The above-described hardware configuration of the action recognition apparatus 200 may have some variations. For example, the disc drive 206 may be omitted from the action recognition apparatus 200. The video signal processing unit 204 and input signal processing unit 205 may also be omitted in the case where the action recognition apparatus 200 is not a stand-alone device, but wholly controlled by a remote terminal station. As yet another variation, the action recognition apparatus 200 may share its enclosure with the display 21 and input device 22.

Referring next to FIGS. 6 to 8, the following description will present a comparative method for determining whether a customer has picked up a product, and discuss some drawbacks of the method. This is only for the purpose of comparison with the proposed method of the embodiments, but not intended to limit the embodiments. The comparative method starts with taking pictures with an imaging device. More specifically, one picture is taken when a hand has entered a predetermined area, and another picture is taken when the same hand has left the predetermined area. These pictures are compared by an action recognition apparatus to check the position of a product seen in the pictures. When a change is found in the position of the product, the action recognition apparatus determines that the customer seen in the pictures has picked up the product.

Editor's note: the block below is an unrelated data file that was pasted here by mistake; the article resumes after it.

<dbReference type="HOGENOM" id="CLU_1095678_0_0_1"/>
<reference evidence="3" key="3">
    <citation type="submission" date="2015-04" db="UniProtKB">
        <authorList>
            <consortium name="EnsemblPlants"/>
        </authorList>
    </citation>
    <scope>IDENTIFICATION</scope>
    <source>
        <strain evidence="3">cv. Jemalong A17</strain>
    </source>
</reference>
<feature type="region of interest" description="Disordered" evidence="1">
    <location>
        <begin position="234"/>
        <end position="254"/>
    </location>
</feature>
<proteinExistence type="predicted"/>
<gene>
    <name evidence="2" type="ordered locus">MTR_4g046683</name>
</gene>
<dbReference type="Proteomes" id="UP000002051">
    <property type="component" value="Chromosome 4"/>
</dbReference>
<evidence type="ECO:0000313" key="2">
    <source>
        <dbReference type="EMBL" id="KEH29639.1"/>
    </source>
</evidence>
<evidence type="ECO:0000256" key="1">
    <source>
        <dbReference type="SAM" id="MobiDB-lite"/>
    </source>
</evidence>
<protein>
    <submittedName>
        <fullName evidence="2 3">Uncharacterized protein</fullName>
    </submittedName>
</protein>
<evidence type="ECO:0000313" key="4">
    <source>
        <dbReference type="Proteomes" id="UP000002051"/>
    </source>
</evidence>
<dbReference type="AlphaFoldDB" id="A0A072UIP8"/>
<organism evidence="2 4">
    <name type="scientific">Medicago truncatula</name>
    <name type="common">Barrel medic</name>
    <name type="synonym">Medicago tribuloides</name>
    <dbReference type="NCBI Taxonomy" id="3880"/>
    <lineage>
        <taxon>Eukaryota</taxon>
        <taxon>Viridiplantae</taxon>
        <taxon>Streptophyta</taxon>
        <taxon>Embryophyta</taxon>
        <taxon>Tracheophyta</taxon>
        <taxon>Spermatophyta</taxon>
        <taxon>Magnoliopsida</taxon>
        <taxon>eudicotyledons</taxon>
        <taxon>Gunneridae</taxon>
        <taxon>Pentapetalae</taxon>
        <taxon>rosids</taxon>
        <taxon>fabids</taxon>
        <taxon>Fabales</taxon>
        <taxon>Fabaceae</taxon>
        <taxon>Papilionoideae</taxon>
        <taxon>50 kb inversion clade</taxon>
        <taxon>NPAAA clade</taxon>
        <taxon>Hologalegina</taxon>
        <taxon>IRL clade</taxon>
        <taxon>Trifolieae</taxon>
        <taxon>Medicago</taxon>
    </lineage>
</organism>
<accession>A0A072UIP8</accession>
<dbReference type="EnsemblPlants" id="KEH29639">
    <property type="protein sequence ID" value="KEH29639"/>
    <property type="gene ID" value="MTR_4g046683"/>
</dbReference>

FIG. 6 illustrates a first exemplary picture in which an action is detected. Two areas are defined on the table top of a product showcase, which are referred to as first and second areas 31 a and 31 b as seen in FIG. 6. Different products may be placed in these two areas 31 a and 31 b. In the exemplary picture 4 of FIG. 6, however, one product 32 is seen in the second area 31 b. The picture 4 is taken when a customer 30 has moved his or her left hand into the second area 31 b. The action recognition apparatus receives data of this picture 4 from the imaging device.